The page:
QUALITY ENGINEERINGAcademic Year 2022/2023 - Teacher: GIOVANNI CELANO
Expected Learning Outcomes
At the end of the course the students should be able:
- to know the main quality principles and definitions;
- to join a quality assurance team implementing the ISO 9000 standards;
- to implement a process improvement project according to DMAIC metholodogy and Six Sigma principles;
- to perform a preliminary data analysis aimed at identifying quality issues in manufacturing/service processes;
- to implement statistical process monitoring tools;
- to perform process and measurement system capability analyses;
- to use the Minitab® software quality tools and to know the R software basics.Learning is based on theory classes and practice sessions. Practice sessions are scheduled once per week and consist of solving numerical problems/case studies.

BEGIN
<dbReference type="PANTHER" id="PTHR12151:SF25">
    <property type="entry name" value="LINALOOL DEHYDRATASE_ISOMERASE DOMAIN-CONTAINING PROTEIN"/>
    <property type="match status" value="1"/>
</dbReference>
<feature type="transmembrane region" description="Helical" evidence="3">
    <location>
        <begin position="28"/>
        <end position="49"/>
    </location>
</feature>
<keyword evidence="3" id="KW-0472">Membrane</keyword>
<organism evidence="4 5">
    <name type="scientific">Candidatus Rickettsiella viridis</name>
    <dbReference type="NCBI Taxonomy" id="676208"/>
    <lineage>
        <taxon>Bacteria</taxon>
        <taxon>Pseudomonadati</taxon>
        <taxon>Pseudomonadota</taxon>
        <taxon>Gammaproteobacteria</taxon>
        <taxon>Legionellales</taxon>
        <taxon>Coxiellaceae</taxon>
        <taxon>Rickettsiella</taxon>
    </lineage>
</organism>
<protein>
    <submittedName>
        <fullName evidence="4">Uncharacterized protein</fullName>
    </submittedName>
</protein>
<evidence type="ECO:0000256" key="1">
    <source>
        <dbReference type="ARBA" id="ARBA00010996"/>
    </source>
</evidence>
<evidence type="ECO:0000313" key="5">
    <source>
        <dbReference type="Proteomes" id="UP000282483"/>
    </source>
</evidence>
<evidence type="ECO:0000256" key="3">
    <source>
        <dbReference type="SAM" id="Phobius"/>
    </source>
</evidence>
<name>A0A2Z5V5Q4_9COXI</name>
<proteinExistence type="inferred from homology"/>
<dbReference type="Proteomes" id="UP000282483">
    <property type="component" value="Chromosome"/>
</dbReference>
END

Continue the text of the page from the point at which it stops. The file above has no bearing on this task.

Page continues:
Learning is based on theory classes and practice sessions. Practice sessions are scheduled once per week and consist of solving numerical problems/case studies.
Detailed Course Content
This course introduces students to quality management principles and quality engineering tools commonly used either by industry or service organizations to maintain their Quality Management Systems. Emphasis is given to statistical tools for data monitoring and analysis to guarantee quality control and to achieve continuous improvement.
During the QE course students are introduced to the Minitab® software suite for smart quality data analysis and to the basics of R software environment.
1. D.C. Montgomery, “Statistical Quality Control”, 6th edn or successive, Wiley. MAIN TEXT. The most widely used textbook about SQC in Universities teaching courses on Quality Engineering and in Companies implementing SQC tools.
2. C. Cochran, “ISO 9001: 2015 in plain English”, 2015, Paton Professional, ISBN: 978-1-932828-72-6. A recent guide to the implementation of the new ISO 9000: 2015.